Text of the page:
Warmonger | Inquirer Opinion


/ 05:26 AM March 28, 2019

Is federalism such a lost cause that its supporters would desperately resort to intimidation tactics just to push it on a skeptical public?

This thought comes to mind at the news that former Autonomous Region in Muslim Mindanao (ARMM) governor and Moro National Liberation Front (MNLF) founder Nur Misuari was said to have delivered an ultimatum on the subject last week: It’s federalism or war, he said to President Duterte in a meeting in Malacañang.

Or at least that’s how the President recalled it: “Misuari said last night, ‘If you do not give it to me, let me be very honest, I will go to war.’”

Next thought: Why is Mr. Duterte even giving this discredited leader the time of day? Why the deference to and overt support for Misuari, despite the havoc the man’s hubris has wreaked on Mindanao and his fellow Muslims?


The threat of war, first of all, was a resounding slap on the faces of Presidential Peace Adviser Carlito Galvez Jr. and National Security Adviser Hermogenes Esperon Jr. who were also at the meeting.

How could the President just stand there and allow such an insult to the country’s vanguards of peace and order? Where is the respect for men of the law and the soldiers who routinely risk their lives when they face down Muslim rebels led by one such as Misuari?

This is the same Misuari who has yet to account for the Zamboanga siege of 2013, when he unleashed forces from the MNLF on the city to show his alleged displeasure at then President Benigno Aquino III’s decision to negotiate with the rival Moro Islamic Liberation Front (MILF) in peace talks with the government.

The 20-day siege left 240 people dead, hundreds wounded and damage estimated at more than $73 million. As of 2017, about 585 families still stay in temporary government shelters.


For this act of war, Misuari and his followers were charged with violating Republic Act No. 9851, also known as the Philippine Act on Crimes Against International Humanitarian Law, Genocide and Other Crimes Against Humanity.

On Oct. 8, 2013, a Zamboanga City court issued an arrest warrant against Misuari, but a Pasig court ordered its temporary suspension.


This is the same Misuari who had botched his chance to fulfill his vision of an autonomous Muslim Mindanao. Made the head of the ARMM, he frittered away billions of funds and the goodwill of the nation with a tenure marked by poor governance and blatant corruption, leaving ARMM as impoverished as it has ever been.

Typically, he resorted to armed battle in 2001 in Jolo, Sulu, in an attempt to disrupt the incoming ARMM election that would have replaced him as its governor.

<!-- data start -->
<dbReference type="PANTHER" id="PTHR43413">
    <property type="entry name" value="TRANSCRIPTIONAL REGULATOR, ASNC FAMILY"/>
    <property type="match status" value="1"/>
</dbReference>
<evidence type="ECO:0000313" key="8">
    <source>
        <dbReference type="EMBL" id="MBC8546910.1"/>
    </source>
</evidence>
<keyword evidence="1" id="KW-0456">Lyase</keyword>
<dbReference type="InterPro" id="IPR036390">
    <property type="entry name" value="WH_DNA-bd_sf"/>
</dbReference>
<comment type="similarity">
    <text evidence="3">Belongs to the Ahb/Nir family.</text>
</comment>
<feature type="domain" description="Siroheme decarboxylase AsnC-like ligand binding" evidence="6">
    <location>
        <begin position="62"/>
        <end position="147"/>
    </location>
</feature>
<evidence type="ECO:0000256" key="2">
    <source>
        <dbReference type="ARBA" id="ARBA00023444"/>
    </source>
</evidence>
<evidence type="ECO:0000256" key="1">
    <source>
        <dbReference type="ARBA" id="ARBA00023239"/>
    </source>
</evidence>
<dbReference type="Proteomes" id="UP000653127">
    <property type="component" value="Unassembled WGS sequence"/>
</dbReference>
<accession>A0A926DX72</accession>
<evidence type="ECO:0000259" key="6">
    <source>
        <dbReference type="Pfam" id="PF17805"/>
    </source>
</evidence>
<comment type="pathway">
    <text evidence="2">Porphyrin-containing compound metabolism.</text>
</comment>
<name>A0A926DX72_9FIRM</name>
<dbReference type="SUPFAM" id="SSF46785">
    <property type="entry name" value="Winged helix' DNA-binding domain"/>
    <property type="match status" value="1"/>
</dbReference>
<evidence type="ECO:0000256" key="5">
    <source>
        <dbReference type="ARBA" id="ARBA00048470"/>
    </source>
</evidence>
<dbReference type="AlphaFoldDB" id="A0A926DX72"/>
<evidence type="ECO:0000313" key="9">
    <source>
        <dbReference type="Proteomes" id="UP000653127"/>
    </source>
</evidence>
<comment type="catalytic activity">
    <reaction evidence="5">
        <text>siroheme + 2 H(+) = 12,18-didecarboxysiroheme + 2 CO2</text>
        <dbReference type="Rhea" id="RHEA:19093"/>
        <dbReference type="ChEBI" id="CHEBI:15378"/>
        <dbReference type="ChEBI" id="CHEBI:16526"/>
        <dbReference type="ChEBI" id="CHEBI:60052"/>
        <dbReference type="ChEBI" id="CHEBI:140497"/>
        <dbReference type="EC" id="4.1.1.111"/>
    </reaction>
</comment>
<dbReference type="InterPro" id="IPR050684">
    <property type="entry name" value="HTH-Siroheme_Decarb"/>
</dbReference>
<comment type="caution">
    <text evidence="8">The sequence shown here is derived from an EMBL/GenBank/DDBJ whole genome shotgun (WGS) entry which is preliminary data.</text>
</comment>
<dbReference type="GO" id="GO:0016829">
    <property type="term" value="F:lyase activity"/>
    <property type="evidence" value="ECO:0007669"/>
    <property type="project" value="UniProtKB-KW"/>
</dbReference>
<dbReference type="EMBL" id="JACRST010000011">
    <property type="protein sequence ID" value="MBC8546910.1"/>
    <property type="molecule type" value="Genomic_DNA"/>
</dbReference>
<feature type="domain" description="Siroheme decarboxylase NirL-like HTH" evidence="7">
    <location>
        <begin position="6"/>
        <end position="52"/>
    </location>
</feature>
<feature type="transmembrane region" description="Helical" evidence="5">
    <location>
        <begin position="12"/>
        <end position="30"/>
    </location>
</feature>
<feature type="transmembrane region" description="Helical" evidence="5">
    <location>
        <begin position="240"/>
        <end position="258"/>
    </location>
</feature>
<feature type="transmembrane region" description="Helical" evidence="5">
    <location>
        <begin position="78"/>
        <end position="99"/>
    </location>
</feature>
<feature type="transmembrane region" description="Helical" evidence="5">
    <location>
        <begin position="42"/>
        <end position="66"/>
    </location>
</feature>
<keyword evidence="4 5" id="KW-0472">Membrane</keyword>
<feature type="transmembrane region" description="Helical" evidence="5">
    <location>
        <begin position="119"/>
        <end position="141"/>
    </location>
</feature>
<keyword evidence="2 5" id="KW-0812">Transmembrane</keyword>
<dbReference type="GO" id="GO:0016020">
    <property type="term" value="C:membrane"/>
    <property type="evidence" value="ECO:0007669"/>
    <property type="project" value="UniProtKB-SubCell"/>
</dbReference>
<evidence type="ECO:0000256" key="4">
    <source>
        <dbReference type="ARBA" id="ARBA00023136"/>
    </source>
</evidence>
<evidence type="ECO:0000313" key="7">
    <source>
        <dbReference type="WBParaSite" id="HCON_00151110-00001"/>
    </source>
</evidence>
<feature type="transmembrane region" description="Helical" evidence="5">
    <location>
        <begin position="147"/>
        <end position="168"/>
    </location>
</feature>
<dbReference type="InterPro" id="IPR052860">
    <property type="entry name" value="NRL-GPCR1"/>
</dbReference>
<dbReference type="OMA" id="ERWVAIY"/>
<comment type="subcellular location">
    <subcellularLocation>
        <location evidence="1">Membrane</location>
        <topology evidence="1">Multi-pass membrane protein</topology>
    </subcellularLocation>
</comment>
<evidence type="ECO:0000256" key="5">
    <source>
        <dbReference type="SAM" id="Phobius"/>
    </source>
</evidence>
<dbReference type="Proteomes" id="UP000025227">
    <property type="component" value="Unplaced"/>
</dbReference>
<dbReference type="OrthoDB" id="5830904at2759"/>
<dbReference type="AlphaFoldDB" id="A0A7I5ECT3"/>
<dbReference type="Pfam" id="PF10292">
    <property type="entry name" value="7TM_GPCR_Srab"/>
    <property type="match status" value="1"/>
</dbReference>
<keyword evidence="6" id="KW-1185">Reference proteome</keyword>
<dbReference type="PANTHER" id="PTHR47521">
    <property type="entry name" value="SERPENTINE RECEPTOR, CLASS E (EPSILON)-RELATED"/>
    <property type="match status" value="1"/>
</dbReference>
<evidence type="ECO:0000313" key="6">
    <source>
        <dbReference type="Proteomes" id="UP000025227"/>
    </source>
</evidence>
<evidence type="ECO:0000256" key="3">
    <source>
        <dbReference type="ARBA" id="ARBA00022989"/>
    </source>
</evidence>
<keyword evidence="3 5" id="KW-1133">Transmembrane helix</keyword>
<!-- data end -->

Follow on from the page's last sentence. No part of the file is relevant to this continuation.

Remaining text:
This, after he was ousted as MNLF chair for his “incompetent performance” and replaced with the Executive Committee of 15, the central leadership of the MNLF. The 2001 attack left some 100 people dead and many others wounded.

This is yet the same Misuari who is on trial before the Sandiganbayan for two counts each of graft and malversation due to the alleged anomalous purchase of P77 million worth of educational material when he was ARMM governor. He posted bail in March this year.

So where does this man get off threatening war on the country, let alone using that threat to push for federalism?

As opposition senator Franklin Drilon pointed out: Misuari’s threat is “the single most important argument against federalism… (as) no one should be allowed to threaten the very existence of the Republic if [their] demand is not granted by the government.”

The correct response to Misuari’s bellicose threats is to rebuff him in the strongest terms, but the craven House leadership, for one, saw in his words only an opportunity to pat itself on the back.

Don’t blame us if war happens, the House said, since we’ve already done our part — referring to the draft federal Charter they had proposed, which in truth had less to do with the brass tacks of a genuine federal setup and more with removing the term limits of elected officials and enshrining political dynasties. Shameless, every time.

The question of changing the present form of government is too crucial for the country’s social, political and economic future to be held hostage by the overweening ambitions and extortionist whims of entitled politicians, especially a spectacularly failed one fomenting disruption for yet another chance at political relevance, now that Mindanao is taking fresh steps to peace without him.

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And yet Mr. Duterte is according Misuari’s talk of war virtual legitimacy by trumpeting it himself, when his task as President is to sic the full force and authority of the Republic on this incorrigible warmonger.

TAGS: federalism, Inquirer editorial, MNLF, Nur Misuari, Rodrigo Duterte

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